EMANCIPATION VERSUS DESECURIT-IZATION: RESISTANCE AND THE ISRAELI WALL IN PALESTINE

Drawing on extensive fieldwork during the Israeli construction of the Wall in Palestine, we challenge the way in which state-centric—and implicitly hierarchical—discourses around the concept of security (a) underlie the real-world manifestations of restrictive apparatus and practises; and (b) effectively justify discriminate use of these practices along ethno-nationalistic lines. We argue that an alternative approach to security in this context is possible. We highlight how, “desecuritization”—a key tool advocated by the Copenhagen School of Critical Security Studies—may indeed bring back quotidian power negotiations to individuals and empower them, but in this and other contexts, much more is needed. We follow from the normative agenda articulated in the Aberystwyth School’s literature, toward “emancipation.” Namely, by challenging the basic assumptions central to a dominant—exclusivist— interpretation of security, it is possible to conceive of radically different alternatives to the status quo.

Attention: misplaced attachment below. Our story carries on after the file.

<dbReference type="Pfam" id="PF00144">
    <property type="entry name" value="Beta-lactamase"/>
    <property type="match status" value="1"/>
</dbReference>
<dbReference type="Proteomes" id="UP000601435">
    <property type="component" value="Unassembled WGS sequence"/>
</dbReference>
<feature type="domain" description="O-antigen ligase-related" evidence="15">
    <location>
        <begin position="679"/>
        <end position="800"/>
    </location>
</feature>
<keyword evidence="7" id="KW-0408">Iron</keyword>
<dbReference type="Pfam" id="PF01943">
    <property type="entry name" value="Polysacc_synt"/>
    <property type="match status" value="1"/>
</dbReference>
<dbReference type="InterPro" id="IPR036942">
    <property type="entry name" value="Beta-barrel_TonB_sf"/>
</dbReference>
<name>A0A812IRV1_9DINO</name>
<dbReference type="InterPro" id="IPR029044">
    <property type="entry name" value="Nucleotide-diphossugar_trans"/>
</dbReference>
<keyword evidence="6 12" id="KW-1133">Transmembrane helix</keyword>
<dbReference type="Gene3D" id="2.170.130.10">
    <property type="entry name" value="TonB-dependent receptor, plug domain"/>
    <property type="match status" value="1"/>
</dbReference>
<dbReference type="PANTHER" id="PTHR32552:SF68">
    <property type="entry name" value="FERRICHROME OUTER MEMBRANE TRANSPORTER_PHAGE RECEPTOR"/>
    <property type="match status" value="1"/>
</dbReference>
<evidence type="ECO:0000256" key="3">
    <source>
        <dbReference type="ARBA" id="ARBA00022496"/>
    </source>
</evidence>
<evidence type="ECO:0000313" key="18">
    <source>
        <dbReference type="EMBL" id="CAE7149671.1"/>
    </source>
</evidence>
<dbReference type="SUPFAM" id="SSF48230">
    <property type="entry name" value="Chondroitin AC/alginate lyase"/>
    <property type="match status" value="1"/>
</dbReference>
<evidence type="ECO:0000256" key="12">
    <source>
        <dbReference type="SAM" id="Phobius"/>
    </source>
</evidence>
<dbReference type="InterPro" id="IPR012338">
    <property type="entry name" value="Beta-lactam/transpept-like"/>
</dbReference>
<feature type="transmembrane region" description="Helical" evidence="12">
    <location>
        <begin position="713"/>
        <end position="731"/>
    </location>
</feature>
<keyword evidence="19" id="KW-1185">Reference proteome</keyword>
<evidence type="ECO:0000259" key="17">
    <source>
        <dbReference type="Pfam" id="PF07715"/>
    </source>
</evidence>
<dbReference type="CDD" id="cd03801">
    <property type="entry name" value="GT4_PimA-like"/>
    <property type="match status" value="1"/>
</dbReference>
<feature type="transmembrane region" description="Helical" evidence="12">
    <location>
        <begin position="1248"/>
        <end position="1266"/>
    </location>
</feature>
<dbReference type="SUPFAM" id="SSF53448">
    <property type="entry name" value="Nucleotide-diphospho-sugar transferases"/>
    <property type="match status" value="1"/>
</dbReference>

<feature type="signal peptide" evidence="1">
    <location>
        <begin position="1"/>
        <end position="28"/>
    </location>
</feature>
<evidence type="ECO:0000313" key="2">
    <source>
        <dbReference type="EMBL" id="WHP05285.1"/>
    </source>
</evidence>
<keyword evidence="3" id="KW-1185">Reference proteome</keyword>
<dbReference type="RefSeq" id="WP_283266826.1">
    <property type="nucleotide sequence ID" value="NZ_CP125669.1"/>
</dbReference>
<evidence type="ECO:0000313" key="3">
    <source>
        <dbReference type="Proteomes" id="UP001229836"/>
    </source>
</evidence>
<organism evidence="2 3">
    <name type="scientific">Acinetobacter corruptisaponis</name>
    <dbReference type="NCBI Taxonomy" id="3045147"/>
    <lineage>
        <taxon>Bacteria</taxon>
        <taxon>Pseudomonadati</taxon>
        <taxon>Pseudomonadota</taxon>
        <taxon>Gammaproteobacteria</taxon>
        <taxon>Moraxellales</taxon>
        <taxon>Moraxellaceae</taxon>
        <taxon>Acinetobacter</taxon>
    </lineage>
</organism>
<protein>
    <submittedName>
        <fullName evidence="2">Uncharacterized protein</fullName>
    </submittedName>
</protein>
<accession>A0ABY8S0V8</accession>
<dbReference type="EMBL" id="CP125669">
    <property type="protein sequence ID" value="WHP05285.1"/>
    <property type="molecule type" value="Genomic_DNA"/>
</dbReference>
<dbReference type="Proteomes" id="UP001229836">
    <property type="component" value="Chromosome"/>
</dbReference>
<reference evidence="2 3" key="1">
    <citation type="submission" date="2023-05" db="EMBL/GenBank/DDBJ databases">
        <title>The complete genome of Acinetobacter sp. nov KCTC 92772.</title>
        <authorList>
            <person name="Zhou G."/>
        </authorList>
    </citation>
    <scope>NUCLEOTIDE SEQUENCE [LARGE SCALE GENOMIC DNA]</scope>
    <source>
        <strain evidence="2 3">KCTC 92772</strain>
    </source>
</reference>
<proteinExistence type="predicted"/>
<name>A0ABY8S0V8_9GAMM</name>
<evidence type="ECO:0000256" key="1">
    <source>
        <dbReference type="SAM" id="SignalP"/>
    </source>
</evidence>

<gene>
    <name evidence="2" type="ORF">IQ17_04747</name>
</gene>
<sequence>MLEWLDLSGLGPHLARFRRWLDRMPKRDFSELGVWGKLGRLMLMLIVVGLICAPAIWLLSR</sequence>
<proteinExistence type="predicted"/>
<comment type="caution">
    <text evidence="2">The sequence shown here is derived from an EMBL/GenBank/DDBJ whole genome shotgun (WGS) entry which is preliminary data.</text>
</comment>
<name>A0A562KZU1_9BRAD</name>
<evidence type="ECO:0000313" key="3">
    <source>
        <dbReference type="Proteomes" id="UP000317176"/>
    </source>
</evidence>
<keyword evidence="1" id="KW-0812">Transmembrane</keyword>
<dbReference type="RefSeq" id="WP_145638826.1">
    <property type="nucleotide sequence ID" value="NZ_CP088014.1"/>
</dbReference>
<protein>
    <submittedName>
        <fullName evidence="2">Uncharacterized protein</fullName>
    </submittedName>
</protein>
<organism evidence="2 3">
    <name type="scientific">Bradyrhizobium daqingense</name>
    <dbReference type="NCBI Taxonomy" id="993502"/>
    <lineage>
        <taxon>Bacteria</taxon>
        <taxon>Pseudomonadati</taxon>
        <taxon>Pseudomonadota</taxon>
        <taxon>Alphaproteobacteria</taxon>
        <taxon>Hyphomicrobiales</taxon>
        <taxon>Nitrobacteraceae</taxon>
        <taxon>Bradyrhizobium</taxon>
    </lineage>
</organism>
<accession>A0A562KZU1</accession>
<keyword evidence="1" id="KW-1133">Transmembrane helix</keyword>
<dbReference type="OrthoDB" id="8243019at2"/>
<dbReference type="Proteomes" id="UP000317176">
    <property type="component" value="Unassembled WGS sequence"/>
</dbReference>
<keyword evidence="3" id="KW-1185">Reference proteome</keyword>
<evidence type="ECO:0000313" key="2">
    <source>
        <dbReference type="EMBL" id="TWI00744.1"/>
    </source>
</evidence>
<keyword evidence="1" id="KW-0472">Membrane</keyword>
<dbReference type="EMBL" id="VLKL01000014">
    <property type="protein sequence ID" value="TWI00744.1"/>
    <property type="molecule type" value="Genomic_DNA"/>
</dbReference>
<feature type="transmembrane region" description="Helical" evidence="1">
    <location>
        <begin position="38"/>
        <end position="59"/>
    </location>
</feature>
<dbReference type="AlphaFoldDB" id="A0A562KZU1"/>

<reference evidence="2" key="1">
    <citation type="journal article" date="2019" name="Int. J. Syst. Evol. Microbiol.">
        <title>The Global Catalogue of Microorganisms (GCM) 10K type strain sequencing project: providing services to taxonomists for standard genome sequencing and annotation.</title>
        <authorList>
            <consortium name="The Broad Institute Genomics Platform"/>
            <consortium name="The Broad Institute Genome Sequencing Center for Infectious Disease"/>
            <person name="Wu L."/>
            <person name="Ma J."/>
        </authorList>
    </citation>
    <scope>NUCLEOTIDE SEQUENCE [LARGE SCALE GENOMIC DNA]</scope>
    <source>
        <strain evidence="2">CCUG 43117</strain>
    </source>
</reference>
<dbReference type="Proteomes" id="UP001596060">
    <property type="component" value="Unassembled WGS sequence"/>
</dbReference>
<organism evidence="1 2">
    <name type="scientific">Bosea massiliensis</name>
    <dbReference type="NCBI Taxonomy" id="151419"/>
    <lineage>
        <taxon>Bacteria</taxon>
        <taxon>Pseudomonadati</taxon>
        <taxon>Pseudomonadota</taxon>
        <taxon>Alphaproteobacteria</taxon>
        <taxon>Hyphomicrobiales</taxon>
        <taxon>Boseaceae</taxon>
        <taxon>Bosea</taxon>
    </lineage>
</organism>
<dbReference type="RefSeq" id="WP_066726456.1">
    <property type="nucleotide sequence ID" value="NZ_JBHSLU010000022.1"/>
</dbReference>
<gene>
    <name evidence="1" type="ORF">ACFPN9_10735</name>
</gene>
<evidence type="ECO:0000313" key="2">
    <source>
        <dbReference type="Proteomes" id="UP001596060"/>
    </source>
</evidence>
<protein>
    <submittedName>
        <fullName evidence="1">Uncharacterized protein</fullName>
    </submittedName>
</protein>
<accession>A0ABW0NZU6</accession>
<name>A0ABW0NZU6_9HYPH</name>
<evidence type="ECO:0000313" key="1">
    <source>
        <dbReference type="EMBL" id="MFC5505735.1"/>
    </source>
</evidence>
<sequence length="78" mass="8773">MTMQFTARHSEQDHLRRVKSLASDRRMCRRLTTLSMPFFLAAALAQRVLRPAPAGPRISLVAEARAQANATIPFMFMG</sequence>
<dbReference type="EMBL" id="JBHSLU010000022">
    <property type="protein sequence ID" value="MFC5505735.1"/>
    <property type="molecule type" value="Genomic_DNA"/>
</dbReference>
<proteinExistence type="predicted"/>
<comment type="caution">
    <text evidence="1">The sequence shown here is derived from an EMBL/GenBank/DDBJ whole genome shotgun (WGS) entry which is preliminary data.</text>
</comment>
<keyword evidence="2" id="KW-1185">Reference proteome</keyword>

Visit the Journal